Texas public school libraries will not be allowed to purchase or display books deemed “sexually explicit” under new rules approved by the Texas State Board of Education.

Book vendors must issue ratings designating “sexually explicit material and sexually relevant material” before they can sell materials to school districts. The new standards are based on House Bill 900, a law approved by the Texas Legislature in May.

Rep. Jared Patterson, R-Frisco, has said his bill, also known as the “Restricting Explicit and Adult-Designated Educational Resources Act,” would prevent students from accessing inappropriate materials at school and increase transparency for parents.

What you need to know

The SBOE approved the standards with a 13-1 vote during its Dec. 13 meeting. Schools may not offer “harmful,” “sexually explicit,” “pervasively vulgar or educationally unsuitable” materials in libraries, classrooms or online, the rules state.

Books cannot be removed solely because of the “ideas contained in the material” or the background of the author and characters, according to the bill.

The Texas State Library and Archives Commission must adopt the standards by Jan. 1. Book vendors will then have until April 1 to review and rate their products.

The new rules are part of a conservative effort to increase parents’ input in their children’s education.

“Parents deserve to know what books are in school libraries,” Gov. Greg Abbott said as he signed HB 900 in June. “Some school libraries have books with sexually explicit and vulgar materials. I’m signing a law that gets that trash out of our schools.”

A legal challenge

Several book vendors and associations challenged the READER Act in court, arguing it is too broad and targets protected speech.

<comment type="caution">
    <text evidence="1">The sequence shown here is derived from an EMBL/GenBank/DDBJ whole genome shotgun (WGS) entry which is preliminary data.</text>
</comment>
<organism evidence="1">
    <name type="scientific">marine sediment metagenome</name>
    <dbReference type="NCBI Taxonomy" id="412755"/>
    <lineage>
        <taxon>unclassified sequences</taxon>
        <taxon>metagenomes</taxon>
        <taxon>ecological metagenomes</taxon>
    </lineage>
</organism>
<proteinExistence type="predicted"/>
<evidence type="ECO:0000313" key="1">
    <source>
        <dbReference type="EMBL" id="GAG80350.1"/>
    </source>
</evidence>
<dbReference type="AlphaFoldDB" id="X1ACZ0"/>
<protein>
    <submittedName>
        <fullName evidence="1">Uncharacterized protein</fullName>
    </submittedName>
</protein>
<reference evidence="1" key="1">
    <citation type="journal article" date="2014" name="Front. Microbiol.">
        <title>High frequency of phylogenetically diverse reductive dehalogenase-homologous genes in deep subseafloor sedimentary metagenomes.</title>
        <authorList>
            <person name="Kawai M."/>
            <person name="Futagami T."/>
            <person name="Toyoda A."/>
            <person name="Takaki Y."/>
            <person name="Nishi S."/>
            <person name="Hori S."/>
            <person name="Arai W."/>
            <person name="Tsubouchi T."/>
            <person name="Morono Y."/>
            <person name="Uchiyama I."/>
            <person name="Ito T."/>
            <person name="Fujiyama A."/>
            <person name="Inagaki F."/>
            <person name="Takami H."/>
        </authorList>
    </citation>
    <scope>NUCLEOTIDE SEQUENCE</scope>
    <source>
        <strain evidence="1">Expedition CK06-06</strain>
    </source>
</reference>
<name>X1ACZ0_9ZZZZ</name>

The act also “grants the government unchecked licensing authority to dictate which books are allowed in public schools and which booksellers can conduct business with public schools,” the lawsuit reads.

In September, a U.S. district judge temporarily halted the implementation of HB 900 after he determined the law was “unconstitutionally vague.” The state quickly appealed the ruling, and the case is pending before a federal appeals court.

What they’re saying

Patterson praised the SBOE for approving the standards in a statement on X, formerly Twitter.

“What started with concerned moms at the dinner table led to calls for local accountability and, eventually, the passage of historic legislation has now progressed into the first-ever mandatory library collection development standards,” Patterson said.

Patterson said parents should be the “primary decision makers” in what materials their students access. HB 900 states parents must sign a consent form before students can check out “sexually relevant” material from school libraries.

In the lawsuit, book vendors expressed concerns that the law would “cause a recall of many books in K-12 public schools, bans of even more, and the establishment of an unconstitutional—and unprecedented—statewide book licensing regime that compels private companies and individuals to adopt the state’s messages or face government punishment.”

PEN America, a free speech nonprofit, reported that 12 Texas school districts pulled 625 books from their shelves from July 1, 2022-June 30, 2023. This does not reflect the number of individual titles removed from schools, as many districts pulled the same books multiple times.